Third, we think it silly and outrageous that anyone would think that women are, en masse, so lightheaded, unenlightened and downright stupid that they would look upon this woman as some proper substitute for Senator Clinton and thus leave the ranks of support of Senator Obama, who Senator Clinton has heartily and graciously endorsed, for the mere fact of Senator McCain having chosen a woman as his running mate, a woman with the rather absurd and nugatory stances that this woman does in this day and age.

All we can say to that is that we have seen Senator Clinton's record in political life; we have noted with approval her positions; we have followed with interest her courageous stands and career; and, Governor Palin, let us make this point perfectly clear: you are no Hillary Clinton.

Oh, we know--you social conservatives will preach that we are effete snobs, nabobs of negativism, and the like. That's okay. We've heard it before.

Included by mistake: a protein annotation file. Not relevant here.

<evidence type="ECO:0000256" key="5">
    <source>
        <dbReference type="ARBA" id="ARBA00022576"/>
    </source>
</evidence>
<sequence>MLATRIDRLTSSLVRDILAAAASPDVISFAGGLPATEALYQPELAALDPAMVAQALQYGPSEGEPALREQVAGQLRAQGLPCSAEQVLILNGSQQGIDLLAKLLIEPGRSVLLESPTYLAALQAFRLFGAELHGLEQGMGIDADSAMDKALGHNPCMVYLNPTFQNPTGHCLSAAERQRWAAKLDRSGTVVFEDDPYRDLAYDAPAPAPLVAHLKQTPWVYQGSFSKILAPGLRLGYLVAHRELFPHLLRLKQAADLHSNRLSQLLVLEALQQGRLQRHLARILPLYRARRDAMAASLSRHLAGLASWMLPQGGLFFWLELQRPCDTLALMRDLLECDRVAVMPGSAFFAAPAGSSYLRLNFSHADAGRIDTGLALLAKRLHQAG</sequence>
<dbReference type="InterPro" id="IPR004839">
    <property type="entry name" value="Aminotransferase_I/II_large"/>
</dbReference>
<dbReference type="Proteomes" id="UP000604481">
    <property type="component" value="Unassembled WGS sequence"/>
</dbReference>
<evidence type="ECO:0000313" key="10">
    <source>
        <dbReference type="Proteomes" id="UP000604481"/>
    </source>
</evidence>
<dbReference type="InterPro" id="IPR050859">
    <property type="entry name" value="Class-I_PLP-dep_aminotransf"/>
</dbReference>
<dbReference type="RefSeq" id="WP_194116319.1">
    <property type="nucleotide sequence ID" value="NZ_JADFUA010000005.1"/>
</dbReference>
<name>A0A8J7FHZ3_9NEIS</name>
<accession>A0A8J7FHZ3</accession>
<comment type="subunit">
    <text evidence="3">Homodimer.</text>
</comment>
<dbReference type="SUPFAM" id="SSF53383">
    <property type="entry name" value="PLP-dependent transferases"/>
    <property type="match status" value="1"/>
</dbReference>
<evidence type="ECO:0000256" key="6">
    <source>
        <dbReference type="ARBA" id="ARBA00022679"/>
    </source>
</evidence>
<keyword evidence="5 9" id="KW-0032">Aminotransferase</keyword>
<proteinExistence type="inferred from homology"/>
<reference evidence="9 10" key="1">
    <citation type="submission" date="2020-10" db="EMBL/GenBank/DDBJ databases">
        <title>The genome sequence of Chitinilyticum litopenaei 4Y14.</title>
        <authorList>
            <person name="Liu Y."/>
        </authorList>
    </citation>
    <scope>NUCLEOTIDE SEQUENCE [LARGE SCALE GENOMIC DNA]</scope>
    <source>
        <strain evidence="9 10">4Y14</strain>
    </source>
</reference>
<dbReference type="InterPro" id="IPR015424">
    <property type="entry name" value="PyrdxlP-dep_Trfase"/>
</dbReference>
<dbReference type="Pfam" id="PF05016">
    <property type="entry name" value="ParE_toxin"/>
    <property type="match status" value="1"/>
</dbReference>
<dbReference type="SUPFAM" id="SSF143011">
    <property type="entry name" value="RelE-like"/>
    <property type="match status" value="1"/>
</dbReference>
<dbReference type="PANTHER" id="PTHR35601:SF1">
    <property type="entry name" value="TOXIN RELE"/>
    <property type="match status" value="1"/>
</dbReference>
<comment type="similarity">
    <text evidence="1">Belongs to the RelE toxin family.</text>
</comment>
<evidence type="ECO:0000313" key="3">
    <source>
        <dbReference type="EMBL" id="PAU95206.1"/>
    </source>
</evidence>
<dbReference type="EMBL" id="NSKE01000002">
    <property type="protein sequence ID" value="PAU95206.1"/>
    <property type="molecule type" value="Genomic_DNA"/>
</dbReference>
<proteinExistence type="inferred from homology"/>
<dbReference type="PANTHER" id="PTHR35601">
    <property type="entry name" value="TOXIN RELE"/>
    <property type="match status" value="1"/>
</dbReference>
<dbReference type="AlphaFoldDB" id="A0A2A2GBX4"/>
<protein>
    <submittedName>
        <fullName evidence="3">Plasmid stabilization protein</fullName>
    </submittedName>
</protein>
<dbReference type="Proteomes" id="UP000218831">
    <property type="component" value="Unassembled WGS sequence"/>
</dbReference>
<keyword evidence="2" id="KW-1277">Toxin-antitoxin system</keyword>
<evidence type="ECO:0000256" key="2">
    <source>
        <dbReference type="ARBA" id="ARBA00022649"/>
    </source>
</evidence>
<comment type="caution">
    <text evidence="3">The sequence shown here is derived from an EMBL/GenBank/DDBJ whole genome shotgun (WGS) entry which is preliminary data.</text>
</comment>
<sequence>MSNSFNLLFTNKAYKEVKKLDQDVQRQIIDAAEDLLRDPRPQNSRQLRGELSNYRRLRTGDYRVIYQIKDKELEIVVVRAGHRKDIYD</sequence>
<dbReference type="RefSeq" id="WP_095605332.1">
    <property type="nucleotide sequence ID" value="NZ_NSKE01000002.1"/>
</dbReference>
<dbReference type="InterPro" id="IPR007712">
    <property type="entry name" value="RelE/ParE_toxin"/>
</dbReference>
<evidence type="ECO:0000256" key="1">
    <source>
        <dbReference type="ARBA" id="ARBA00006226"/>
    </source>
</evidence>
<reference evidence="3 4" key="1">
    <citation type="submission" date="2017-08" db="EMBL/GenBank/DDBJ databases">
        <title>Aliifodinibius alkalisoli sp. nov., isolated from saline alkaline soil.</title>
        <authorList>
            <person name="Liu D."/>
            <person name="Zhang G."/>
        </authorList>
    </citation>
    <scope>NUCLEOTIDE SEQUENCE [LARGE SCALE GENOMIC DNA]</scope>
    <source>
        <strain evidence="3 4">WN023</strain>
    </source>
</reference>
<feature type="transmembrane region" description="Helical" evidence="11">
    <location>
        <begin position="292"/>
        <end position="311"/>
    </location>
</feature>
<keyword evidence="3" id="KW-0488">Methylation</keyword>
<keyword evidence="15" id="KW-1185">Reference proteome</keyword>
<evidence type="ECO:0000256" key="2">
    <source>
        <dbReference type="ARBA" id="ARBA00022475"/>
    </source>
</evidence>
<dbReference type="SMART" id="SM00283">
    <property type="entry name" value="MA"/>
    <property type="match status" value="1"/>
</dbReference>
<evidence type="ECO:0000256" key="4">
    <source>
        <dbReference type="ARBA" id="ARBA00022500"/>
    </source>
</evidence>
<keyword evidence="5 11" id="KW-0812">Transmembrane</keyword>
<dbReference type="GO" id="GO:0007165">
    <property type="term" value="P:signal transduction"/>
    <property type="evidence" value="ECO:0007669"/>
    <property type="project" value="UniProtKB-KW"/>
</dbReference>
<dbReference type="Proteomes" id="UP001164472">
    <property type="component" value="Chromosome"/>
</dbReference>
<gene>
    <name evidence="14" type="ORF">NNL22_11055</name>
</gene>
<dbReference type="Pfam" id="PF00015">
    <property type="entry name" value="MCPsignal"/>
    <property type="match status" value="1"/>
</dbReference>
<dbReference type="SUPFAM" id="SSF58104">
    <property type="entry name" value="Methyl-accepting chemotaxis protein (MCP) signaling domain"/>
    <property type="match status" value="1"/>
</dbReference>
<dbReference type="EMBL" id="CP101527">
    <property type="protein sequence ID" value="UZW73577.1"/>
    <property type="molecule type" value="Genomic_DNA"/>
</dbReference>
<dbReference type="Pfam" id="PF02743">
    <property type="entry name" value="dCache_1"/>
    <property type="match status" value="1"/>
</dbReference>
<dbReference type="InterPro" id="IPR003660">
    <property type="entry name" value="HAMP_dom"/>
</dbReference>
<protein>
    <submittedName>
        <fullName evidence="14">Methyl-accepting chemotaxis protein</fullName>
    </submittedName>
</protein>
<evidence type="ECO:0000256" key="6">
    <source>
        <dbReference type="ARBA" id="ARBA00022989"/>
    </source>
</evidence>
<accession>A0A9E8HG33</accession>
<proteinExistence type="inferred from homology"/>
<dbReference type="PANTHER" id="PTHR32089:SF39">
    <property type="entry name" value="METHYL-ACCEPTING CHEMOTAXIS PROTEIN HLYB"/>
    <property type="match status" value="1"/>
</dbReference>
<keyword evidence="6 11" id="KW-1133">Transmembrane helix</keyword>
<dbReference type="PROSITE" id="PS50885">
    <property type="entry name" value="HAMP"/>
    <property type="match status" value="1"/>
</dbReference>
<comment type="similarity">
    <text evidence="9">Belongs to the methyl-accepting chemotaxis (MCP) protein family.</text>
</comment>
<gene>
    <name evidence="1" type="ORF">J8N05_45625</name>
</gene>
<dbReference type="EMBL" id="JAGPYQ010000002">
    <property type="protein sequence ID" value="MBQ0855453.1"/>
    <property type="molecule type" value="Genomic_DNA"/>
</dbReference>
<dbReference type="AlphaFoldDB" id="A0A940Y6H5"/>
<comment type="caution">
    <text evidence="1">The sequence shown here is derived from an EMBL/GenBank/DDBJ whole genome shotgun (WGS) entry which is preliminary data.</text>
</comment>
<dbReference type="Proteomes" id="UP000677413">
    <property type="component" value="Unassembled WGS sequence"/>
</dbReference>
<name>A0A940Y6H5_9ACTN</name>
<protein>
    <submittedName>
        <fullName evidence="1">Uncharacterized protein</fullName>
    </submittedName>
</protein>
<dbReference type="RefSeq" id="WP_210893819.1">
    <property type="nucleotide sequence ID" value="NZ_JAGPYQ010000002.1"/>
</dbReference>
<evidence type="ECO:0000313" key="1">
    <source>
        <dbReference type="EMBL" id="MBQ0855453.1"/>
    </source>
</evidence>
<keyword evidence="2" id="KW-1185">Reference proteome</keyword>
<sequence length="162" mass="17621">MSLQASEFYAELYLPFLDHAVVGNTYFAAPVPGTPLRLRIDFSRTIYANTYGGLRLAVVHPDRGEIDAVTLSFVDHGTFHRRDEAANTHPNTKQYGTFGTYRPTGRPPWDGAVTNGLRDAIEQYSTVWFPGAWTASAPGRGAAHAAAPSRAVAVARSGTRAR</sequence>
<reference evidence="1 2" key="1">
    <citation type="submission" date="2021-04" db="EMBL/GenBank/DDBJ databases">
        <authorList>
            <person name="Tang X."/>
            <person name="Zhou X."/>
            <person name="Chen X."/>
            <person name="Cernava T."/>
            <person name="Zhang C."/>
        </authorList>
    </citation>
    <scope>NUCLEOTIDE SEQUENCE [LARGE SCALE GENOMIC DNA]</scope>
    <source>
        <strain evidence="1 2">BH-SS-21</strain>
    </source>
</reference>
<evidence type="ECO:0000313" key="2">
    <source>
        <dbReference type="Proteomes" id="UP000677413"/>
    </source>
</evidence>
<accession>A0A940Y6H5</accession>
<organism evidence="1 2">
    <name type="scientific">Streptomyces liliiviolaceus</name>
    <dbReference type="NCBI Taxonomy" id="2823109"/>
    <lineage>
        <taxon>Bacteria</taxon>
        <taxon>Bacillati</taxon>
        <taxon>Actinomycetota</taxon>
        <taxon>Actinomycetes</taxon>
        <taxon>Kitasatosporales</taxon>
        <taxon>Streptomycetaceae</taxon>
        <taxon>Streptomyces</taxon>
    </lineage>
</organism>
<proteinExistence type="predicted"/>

Fourth, we do wish to clarify, so that no one will accuse us of inappropriate remarks later on, as memories fade under the influence of the extreme medication of which many of these people with these funny ides obviously partake, probably for control of their otherwise anti-social tendencies, that when earlier in the week we were talking about Mr. R. E. Taylor's letter to the editor of The News, setting forth a part of "Drake's Drum" and referring to the "Puckish" quality displayed by the editors when earlier they had placed a parenthetical note in Ms. Thompson's column on Plymouth Hoe, indicating "What hoe?", and our supplement to that notable commentary regarding our earlier similarly noted interrogatory, albeit inspired instead by Poe, to Cash's piece referencing Plymouth Hoe, and before having ever seen the piece by Ms. Thompson and the editors' inserted note within it, we had never heard of Ms. Palin. We had never heard, as presumably no one else had, that she was on any list of potential selectees as Senator McCain's running mate. And we therefore certainly had never heard her describe herself, as she did yesterday--or, for that matter, heard anyone else describe themselves thusly--as a "hockey-mom".